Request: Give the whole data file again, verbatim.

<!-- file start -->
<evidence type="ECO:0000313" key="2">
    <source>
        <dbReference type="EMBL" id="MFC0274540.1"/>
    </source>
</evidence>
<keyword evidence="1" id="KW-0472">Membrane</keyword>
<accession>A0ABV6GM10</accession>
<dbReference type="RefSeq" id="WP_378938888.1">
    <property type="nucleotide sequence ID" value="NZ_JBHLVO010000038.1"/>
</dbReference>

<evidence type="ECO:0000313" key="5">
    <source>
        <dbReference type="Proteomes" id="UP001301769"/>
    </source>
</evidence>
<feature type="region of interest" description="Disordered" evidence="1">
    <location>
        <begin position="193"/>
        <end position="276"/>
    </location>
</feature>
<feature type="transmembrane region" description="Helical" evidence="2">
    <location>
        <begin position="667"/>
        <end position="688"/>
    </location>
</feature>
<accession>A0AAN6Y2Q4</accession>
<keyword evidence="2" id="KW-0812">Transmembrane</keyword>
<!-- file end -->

<evidence type="ECO:0000313" key="2">
    <source>
        <dbReference type="EMBL" id="MFC0274540.1"/>
    </source>
</evidence>
<keyword evidence="1" id="KW-0472">Membrane</keyword>
<accession>A0ABV6GM10</accession>
<dbReference type="RefSeq" id="WP_378938888.1">
    <property type="nucleotide sequence ID" value="NZ_JBHLVO010000038.1"/>
</dbReference>

<evidence type="ECO:0000313" key="5">
    <source>
        <dbReference type="Proteomes" id="UP001301769"/>
    </source>
</evidence>
<feature type="region of interest" description="Disordered" evidence="1">
    <location>
        <begin position="193"/>
        <end position="276"/>
    </location>
</feature>
<feature type="transmembrane region" description="Helical" evidence="2">
    <location>
        <begin position="667"/>
        <end position="688"/>
    </location>
</feature>
<accession>A0AAN6Y2Q4</accession>
<keyword evidence="2" id="KW-0812">Transmembrane</keyword>